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News in Pictures

Seemingly unfazed at being ousted from the Asian Athletics Association, scam-tainted Suresh Kalmadi on Monday said losing the presidential re-election bid to Qatar’s Dahlan Jumaan Al-Hamad has actually given him a chance to work at the “grassroots” level.
“I have no issues today and I congratulate Mr Al-Hamad for being elected as President. I am rather relieved that I will be able to work at the grassroots level in athletics,” Mr. Kalmadi said after losing the vote during the ongoing AAA Congress in Pune.

International News

Award-winning US reporter dies

Saturday - Feb 18, 2012, 12:24pm (GMT+5.5)
[+] Text [-]

New York - Anthony Shadid, a Pulitzer Prize-winning foreign correspondent for The New York Times, died of an apparent asthma attack while covering the uprising in Syria, The Times said Friday. He was 43.

Shadid, a Lebanese-American, died Thursday as he and Times photographer Tyler Hicks were on their way back to neighbouring Turkey in the company of smugglers, the newspaper said.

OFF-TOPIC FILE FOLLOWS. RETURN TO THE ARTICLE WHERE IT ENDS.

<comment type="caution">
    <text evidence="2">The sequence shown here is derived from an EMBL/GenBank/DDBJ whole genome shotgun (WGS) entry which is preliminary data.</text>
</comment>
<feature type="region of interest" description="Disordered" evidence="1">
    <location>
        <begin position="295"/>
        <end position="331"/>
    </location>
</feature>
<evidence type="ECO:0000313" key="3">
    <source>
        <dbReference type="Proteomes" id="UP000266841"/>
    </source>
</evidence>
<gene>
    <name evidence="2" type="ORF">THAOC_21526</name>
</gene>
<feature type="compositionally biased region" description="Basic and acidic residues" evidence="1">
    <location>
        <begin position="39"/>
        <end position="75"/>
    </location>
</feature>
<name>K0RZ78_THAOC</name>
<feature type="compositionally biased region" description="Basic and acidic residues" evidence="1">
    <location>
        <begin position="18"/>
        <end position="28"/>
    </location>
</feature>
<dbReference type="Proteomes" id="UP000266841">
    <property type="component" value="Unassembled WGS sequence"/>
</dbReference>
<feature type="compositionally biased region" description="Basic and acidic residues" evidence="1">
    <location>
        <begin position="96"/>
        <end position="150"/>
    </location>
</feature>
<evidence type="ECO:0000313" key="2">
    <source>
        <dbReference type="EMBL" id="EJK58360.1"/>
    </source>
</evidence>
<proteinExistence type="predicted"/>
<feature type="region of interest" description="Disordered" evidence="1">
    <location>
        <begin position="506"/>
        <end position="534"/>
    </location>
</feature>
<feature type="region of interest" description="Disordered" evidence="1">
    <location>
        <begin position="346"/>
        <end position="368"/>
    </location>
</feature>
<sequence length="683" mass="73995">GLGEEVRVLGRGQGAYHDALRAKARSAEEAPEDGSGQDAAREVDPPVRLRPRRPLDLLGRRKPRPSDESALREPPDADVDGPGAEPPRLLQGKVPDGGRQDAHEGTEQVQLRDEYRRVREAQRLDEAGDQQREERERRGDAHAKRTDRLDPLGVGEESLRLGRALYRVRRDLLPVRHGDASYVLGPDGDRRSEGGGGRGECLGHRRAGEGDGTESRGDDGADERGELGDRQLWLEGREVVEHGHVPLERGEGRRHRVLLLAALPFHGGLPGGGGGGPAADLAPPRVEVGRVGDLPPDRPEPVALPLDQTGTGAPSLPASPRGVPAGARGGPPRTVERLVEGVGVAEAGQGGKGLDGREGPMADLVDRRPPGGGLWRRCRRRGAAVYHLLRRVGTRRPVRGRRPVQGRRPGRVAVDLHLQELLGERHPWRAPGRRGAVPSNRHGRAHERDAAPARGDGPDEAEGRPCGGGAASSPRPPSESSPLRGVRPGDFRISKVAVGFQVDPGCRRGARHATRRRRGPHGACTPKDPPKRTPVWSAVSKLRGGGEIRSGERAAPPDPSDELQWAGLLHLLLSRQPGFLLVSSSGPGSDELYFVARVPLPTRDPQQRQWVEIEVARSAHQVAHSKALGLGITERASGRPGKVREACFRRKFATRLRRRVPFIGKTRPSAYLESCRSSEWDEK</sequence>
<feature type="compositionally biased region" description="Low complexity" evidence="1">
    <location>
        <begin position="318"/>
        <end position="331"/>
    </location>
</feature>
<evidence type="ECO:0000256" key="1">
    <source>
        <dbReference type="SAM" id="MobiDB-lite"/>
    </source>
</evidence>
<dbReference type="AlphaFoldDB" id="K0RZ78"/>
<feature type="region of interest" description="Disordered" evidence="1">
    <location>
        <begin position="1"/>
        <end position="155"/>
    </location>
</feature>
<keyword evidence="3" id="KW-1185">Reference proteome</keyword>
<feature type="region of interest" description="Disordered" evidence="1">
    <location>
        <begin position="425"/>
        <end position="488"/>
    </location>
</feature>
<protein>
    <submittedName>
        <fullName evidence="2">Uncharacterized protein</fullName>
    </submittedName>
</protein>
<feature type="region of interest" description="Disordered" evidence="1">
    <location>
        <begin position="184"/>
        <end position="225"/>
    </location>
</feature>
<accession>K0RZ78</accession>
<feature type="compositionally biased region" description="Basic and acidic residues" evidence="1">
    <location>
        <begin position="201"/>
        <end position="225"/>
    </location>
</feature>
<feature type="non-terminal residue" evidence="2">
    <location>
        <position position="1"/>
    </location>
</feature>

"Anthony died as he lived - determined to bear witness to the transformation sweeping the Middle East and to testify to the suffering of people caught between government oppression and opposition forces," Times Executive Editor Jill Abramson said Thursday night in a message to the newsroom.

Prime Minister of Lebanon, Najib Mikati, offered condolences to Shadid's family, friends and colleagues, writing on Twitter: "I've known and admired him personally. N.M."

Shadid began his journalist career in 1990 with The Associated Press and later worked for The Boston Globe and The Washington Post before joining The Times two years ago.

During his tenure with the Post, he received Pulitzers in 2004 and 2010 for reporting on Iraq.

Shadid, who survived a shooting in 2002, was one of six journalists held for six days by pro-Gaddafi forces in March 2011 while covering the civil war in Libya.


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